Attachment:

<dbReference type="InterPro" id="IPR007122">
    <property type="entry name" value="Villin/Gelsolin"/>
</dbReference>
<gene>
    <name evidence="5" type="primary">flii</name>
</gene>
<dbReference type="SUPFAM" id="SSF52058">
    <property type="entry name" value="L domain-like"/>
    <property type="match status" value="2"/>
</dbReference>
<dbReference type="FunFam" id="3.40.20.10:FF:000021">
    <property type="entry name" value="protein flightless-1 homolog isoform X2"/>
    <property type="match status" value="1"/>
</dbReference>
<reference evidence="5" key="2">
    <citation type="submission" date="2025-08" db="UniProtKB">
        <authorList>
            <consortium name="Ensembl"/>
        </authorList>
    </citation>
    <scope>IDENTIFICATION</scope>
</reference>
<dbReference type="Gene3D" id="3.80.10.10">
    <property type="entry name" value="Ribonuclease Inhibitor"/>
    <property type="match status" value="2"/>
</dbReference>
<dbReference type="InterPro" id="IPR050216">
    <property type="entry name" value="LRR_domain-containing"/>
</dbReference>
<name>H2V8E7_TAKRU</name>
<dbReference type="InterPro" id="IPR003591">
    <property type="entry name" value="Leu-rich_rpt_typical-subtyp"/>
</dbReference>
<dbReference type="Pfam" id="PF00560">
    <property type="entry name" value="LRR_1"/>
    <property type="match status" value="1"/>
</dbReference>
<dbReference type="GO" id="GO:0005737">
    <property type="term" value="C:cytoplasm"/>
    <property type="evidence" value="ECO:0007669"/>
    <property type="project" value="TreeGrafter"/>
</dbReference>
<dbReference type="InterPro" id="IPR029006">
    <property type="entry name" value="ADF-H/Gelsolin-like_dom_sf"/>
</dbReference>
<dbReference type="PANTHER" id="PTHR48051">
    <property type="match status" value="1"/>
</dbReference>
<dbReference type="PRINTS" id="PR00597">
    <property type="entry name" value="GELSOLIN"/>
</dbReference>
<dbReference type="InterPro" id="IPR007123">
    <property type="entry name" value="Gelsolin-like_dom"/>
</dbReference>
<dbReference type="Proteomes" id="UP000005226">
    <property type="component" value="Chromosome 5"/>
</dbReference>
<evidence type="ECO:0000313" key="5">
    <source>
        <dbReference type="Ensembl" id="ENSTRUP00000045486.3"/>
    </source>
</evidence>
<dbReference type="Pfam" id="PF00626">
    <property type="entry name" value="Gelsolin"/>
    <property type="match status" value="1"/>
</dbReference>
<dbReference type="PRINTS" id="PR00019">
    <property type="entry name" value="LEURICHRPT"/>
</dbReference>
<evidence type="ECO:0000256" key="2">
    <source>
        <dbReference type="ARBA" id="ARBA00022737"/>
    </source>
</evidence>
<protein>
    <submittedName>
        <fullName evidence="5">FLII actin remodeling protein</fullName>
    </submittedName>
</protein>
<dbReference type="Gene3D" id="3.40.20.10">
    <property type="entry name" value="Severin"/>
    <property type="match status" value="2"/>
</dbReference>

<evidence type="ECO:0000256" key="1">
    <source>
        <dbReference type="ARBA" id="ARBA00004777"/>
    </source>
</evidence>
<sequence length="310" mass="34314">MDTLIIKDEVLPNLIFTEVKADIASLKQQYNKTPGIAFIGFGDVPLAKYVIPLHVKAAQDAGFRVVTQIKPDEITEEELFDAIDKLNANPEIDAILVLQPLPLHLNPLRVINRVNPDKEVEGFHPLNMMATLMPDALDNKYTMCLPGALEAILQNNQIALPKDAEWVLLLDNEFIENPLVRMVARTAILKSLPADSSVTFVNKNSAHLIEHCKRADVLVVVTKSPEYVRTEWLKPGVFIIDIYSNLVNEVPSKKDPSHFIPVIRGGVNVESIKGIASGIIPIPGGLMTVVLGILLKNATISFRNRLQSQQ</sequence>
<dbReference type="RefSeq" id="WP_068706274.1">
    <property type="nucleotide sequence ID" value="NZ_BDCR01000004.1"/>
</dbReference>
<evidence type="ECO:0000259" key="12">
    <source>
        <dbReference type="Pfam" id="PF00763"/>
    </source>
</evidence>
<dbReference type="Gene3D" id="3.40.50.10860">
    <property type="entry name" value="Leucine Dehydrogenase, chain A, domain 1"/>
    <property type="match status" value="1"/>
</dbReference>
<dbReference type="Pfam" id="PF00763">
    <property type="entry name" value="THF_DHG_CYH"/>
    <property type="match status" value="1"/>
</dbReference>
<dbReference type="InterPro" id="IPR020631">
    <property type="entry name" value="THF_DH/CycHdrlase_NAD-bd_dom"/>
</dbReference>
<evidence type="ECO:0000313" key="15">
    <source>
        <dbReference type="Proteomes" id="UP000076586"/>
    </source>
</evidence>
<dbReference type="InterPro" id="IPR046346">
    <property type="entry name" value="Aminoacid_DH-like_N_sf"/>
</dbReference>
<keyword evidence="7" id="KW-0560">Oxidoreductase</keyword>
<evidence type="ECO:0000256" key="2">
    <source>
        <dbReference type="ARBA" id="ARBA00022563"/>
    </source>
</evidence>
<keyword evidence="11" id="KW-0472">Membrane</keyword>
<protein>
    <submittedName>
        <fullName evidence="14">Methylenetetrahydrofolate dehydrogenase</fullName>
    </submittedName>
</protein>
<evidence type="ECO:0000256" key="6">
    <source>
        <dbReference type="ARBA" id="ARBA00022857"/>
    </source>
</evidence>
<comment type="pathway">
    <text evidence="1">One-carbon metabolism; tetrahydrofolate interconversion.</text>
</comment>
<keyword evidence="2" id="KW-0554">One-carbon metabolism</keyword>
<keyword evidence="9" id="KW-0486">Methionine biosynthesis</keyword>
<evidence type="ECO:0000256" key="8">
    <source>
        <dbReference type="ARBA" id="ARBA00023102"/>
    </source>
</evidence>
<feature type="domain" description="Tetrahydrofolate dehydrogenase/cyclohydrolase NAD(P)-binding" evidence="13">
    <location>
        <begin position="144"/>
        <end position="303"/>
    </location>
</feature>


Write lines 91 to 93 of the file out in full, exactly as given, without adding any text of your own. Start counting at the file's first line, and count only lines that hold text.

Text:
    <property type="nucleotide sequence ID" value="NZ_BDCR01000004.1"/>
</dbReference>
<evidence type="ECO:0000259" key="12">